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Article

A. M. Clerke

revised by Anita McConnell

Aubert, Alexander (bap. 1730, d. 1805), merchant and astronomer, was born at Austin Friars, London, and baptized on 11 May 1730 at St Peter-le-Poer, Old Broad Street, London, the second of seven children and eldest of the four sons of Claude Aubert (1692–1774)...

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Bagwell, William (b. c. 1593, d. in or after 1664), merchant and writer on astronomy, was, according to his own account, 'bred a merchant in good quality, skilfully furnished with knowledge in all things necessary, and having seen the world abroad' (Bagwell...

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Chamberlain, Robert (1632?–1696), merchant and mathematician, may have been the Robert Chamberlain who attended Merchant Taylors' School for one year in 1645. If so, he was born on 13 June 1632 in Whitefriars, London, the youngest of ten children of Robert Chamberlain...

Article

Ronald M. Birse

revised by Christine Clark

Coffey, Aeneas (c. 1780–1852), exciseman and inventor of a still, was born probably in Dublin (though one source gives his birthplace as Calais), the son of Andrew Coffey, the city engineer of Dublin, who was employed in the Dublin city waterworks from 1774 to 1832. He is thought to have attended classes at ...

Article

Cuninghame [Cunningham], James (fl. 1698–1709), trader and naturalist, was probably born in Scotland. He trained as a surgeon, and in London became familiar with the botanists Samuel Doody, Charles Dubois, and Robert Uvedale. In 1698 he sailed to China as a surgeon in the ...

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Edgeworth, Michael Pakenham (1812–1881), botanist and East India Company servant, was born on 24 May 1812 at Edgeworthstown, co. Longford, Ireland, the youngest in a family of two sons and four daughters of Richard Lovell Edgeworth (1744–1817), educationist and improver, and his fourth wife, ...

Article

See Freeling, Sir Francis, first baronet

Article

Giesecke, Charles Lewis [formerly Johann Georg Metzler] (1761–1833), mineralogist and mineral dealer, was born on 6 April 1761 in Augsburg, Bavaria, the eldest surviving son of the six children of Georg Melchior Metzler (d. 1805), a protestant tailor, and his wife, ...

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Lampson, Sir Curtis Miranda, first baronet (1806–1885), fur merchant and telegraph cable promoter, the fourth son of William Lampson of Newhaven, Vermont, USA, and his wife, Rachel, daughter of George Powell of Louisborough, Massachusetts, was born in Newhaven, Vermont, on 21 September 1806. He worked first as a clerk in a store in ...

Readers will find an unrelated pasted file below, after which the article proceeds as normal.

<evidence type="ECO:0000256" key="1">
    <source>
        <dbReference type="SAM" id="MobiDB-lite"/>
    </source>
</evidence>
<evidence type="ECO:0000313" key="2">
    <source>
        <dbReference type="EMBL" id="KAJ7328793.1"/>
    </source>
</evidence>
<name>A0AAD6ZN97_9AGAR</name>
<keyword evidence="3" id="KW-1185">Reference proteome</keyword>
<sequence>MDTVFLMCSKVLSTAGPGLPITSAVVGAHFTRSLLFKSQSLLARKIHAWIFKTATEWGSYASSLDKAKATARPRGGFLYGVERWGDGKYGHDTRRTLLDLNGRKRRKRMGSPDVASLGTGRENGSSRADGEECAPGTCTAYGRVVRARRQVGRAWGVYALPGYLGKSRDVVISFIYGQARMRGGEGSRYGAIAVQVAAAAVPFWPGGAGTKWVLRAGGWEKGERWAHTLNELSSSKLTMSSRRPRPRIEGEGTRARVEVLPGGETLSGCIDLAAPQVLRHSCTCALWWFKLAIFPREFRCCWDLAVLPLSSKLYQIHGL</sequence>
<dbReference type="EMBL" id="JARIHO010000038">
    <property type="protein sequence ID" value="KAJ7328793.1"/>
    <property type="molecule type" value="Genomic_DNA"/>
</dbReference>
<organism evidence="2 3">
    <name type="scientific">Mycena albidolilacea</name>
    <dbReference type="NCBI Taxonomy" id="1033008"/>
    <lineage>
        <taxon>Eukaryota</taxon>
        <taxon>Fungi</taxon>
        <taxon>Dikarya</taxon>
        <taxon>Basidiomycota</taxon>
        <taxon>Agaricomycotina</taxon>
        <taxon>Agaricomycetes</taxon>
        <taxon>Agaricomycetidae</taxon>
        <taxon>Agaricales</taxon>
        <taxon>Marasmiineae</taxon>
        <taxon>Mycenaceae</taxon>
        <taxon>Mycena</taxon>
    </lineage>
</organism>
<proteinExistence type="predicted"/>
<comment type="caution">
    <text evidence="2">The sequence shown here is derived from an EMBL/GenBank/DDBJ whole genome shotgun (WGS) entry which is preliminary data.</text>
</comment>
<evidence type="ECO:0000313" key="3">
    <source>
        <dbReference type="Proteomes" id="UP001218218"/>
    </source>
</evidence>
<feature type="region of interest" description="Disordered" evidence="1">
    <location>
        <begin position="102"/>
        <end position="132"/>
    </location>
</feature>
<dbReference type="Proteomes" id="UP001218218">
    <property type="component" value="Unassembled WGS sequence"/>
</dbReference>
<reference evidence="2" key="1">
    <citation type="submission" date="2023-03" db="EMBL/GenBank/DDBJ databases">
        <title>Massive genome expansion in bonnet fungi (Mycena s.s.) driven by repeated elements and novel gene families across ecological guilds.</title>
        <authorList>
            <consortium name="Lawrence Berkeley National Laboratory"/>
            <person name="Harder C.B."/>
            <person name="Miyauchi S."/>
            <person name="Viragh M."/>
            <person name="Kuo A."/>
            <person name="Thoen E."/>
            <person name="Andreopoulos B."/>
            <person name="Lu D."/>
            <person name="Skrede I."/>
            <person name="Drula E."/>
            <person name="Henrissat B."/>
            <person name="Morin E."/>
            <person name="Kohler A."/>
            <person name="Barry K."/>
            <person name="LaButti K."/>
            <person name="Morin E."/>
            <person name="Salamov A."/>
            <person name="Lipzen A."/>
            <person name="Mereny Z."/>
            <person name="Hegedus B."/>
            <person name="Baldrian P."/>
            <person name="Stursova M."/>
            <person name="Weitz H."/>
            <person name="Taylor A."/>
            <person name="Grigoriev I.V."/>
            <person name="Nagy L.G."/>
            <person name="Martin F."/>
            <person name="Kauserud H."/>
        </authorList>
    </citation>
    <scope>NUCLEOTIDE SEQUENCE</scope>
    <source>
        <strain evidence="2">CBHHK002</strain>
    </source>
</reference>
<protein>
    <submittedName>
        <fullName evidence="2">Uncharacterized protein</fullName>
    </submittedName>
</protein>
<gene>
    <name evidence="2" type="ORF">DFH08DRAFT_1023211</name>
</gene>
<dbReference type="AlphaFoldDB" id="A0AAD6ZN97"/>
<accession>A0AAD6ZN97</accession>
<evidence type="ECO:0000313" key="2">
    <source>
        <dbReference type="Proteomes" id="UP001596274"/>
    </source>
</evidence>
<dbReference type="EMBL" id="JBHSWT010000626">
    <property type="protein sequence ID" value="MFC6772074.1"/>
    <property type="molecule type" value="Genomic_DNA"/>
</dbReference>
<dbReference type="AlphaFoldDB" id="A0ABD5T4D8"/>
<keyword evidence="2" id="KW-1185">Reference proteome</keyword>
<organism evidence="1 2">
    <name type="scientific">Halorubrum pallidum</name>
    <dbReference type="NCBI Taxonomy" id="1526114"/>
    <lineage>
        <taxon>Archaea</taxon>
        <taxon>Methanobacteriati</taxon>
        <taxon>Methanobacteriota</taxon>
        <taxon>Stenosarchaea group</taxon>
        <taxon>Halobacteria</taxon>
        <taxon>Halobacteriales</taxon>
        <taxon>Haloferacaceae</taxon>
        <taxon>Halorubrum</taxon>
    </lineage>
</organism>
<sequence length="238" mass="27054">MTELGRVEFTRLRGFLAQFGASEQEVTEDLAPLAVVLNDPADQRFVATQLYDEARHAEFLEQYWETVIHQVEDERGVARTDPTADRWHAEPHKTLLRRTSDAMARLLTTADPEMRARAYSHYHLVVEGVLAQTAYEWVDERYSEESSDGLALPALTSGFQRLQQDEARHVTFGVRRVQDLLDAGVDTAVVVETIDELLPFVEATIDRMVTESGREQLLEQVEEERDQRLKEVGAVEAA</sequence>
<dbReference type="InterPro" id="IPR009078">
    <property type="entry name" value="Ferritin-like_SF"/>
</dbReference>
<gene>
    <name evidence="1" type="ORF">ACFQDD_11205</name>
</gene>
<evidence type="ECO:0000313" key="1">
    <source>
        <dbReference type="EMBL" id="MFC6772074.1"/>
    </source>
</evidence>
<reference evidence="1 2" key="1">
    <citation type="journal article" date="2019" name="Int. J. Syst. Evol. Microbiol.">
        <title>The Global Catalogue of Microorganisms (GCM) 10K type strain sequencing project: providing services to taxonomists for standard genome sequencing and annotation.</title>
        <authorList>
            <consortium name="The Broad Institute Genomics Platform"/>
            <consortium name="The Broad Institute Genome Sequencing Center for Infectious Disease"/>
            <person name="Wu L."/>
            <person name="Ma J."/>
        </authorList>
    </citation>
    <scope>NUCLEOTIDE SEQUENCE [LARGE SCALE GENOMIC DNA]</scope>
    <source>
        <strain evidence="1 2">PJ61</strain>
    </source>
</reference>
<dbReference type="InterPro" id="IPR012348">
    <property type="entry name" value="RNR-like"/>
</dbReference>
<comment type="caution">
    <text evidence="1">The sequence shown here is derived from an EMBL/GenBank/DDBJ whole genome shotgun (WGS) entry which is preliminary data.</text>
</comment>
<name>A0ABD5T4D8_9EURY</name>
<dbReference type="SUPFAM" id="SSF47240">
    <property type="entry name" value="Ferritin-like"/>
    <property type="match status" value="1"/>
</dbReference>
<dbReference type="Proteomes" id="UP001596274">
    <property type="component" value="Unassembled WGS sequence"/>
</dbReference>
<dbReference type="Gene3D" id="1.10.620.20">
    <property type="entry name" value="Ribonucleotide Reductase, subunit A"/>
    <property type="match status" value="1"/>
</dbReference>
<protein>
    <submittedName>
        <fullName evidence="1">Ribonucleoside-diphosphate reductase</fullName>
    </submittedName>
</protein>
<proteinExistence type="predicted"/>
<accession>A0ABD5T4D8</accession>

Article

R. B. Prosser

revised by Maxwell Craven and Susan Christian

Lombe, Sir Thomas (1685–1739), merchant and inventor of silk-throwing machinery, eldest son of Henry Lombe, worsted weaver, of Norwich, was born at Norwich on 5 September 1685. The father died about 1695, leaving his sons Thomas and Henry under the care of his executors, while the surviving younger son ...

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Mawe, John (1766–1829), mineralogist and dealer in minerals, was born in Queen Street, Derby, the younger surviving son of Samuel Maw (1735–1783), baker, and his first wife, Elisabeth Massey (d. 1777), originally from Leeds. He became a mariner in the late 1770s, and in 1790 he was appointed commander of the merchant vessel ...

Article

See Mawe, John

Article

Oats, Francis (1848–1918), mining engineer and authority on diamonds, was born on 24 October 1848 at South Torfrey Farm, Golant, near Fowey, Cornwall, the elder child of Francis Oats (1796–1874), farmer, and his wife, Marion, née Rundle (b. 1810). About 1854 his family moved to ...

Article

E. I. Carlyle

revised by Adrian Rice

Smith, James (1805–1872), merchant and mathematician, was born in Liverpool on 26 March 1805, the son of Joshua Smith and Esther Bartley. He entered a merchant's office at an early age, and, after remaining there seventeen years, started in business on his own account. (He retired in 1855.) He studied geometry and mathematics for practical purposes, and made some mechanical experiments with a view to facilitating mining operations. Although his results in this area were not made public, he did publish numerous works relating to his investigations into the geometrical problem known as ‘squaring the circle’. This problem—equivalent to finding the exact value of π—was then believed, and has since been proved, to be impossible. In 1859 he published a work entitled ...

Article

Naomi Evetts

revised by Mike Chrimes

Steers, Thomas (c. 1672–1750), civil engineer and merchant, possibly a native of Rotherhithe, Kent, was of unknown parentage. He was commissioned in the 4th regiment of foot and fought at the battle of the Boyne in 1690. He then served in the Netherlands...

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Stewart, James Hope (1789–1856), factor and natural history illustrator, was born at Hillside, Dryfesdale, Dumfriesshire, on 2 August 1789, the son of William Stewart of Hillhead (1743/4–1822) and Margaret Graham (c.1767/8–1853), daughter of George Graham of Shaw. About 1816 Stewart married ...

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Tennant, James (1808–1881), mineralogist and mineral and shell dealer, was born on 8 February 1808 at Upton, near Southwell, Nottinghamshire, the third child of John Tennant, excise officer, and his wife, Eleanor (née Kitchen). By 1819 his parents had moved to Mansfield...